Chang and Eng Bunker, born in 1811 in Siam, now Thailand, were the original Siamese twins. These days we would not refer to babies born this way by that term - the proper medical expression is conjoined twins - but Chang (on the right) and Eng were called a lot worse in their remarkable lifetime.
However, they were not the first - Mary and Eliza Chulkhurst, known as the Biddenden maids after the Kent village in which they were born in1100, are the earliest recorded example - and cases, though rare, still occur. Eleven-month-old Nepalese babies, Goh and Jamuna Shrestha, joined at the head, were separated in a 90-hour operation earlier this month.
When Eng and Chang were born, the midwives fled in horror, believing them to be monsters. But their mother looked after them and made them exercise to stretch the short ligament connecting them until they were able to stand side by side instead of face to face. They visited the King of Siam, Rama III, who resisted calls from the superstitious citizens that they be put to death. They learned to run, swim and handle a boat, and after their father died they continued his business of breeding ducks and selling eggs.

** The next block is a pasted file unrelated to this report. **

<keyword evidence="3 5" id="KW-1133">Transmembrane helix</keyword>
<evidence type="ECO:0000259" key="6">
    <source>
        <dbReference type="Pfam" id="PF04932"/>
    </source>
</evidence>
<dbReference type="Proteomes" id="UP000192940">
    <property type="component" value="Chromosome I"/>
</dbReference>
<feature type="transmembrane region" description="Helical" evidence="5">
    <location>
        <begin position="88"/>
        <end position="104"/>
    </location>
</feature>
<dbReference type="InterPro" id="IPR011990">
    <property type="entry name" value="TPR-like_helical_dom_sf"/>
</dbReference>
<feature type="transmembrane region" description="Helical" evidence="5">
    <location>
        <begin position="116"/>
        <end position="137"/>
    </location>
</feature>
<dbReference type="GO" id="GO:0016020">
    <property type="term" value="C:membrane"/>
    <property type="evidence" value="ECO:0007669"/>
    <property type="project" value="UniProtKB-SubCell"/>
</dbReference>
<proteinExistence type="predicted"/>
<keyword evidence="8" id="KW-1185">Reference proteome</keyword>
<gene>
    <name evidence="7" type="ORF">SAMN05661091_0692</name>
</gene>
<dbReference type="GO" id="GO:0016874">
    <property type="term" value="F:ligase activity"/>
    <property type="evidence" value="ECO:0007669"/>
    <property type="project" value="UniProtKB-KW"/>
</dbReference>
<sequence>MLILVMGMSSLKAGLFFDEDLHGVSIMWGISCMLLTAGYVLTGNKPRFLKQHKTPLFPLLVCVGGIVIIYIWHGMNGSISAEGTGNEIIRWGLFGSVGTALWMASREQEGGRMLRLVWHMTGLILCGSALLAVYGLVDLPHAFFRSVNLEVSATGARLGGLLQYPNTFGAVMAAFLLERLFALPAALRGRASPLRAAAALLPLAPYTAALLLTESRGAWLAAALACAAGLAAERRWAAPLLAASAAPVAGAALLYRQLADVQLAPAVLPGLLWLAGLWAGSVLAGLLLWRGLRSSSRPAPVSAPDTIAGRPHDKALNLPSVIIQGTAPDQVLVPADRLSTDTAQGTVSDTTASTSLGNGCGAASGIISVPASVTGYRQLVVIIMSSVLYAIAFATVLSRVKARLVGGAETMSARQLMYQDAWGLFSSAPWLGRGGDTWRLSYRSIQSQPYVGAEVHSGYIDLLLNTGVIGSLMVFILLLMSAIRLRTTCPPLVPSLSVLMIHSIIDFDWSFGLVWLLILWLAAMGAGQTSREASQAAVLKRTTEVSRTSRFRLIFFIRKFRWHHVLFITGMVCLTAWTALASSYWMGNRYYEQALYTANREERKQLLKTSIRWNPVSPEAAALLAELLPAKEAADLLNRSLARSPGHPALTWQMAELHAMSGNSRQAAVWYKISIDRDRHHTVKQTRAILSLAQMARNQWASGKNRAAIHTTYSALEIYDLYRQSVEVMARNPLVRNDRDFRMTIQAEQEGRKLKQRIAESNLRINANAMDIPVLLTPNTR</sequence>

When they were 14, Scottish merchant Robert Hunter saw the twins swimming in a river. Thinking he had witnessed a strange new mammal, he followed them and eventually, for a sum of money, persuaded their mother to let them travel with him to the United States. As the "Siamese double boys", they appeared in theatres, performing gymnastics, playing badminton and offering to lift members of the audience. They travelled widely in the US and Europe - except France, where the authoritie refused them entry on the grounds that they might influence pregnant women to bear similar "monstrosities".
By their twenties they were living well on the proceeds of these freak shows and had settled in North Carolina as farmers, becoming American citizens and adopting the surname of a friend. They married sisters, Adelaide and Sarah Yates, although Eng had to woo Sarah for several years before she agreed to their unusual union, and between them they fathered 21 children, none of whom were twins.
Today, it would be a relatively simple medical procedure to disjoin them, but 19th century surgeons, without anaesthetic or antibiotics, refused the twins' requests to be separated. They did not share any internal organs although their nervous systems were linked, and when one was tickled the other would jump.
In cartoons of the day the Bunker twins became symbolic of the two sides in the American Civil War - joined yet wanting independence - and their existence posed legal dilemmas. When Chang punched a member of their audience a judge refused to imprison him because it would have meant jailing an innocent man, Eng.
Chang became a Roman Catholic and a heavy drinker, while Eng was a Baptist teetotaller. Despite their condition they enjoyed relatively good health until 1870 when Chang suffered a stroke. Four years later he had another and died, aged 64. Within a few hours, Eng, too, died.
HARVEY McGAVIN. Photograph from Hulton Getty.
Social history of conjoined twins: http:zygote.swarthmore.educleave4b.html
Novel based on their story: www.changandeng.com General site: www.twinstuff.com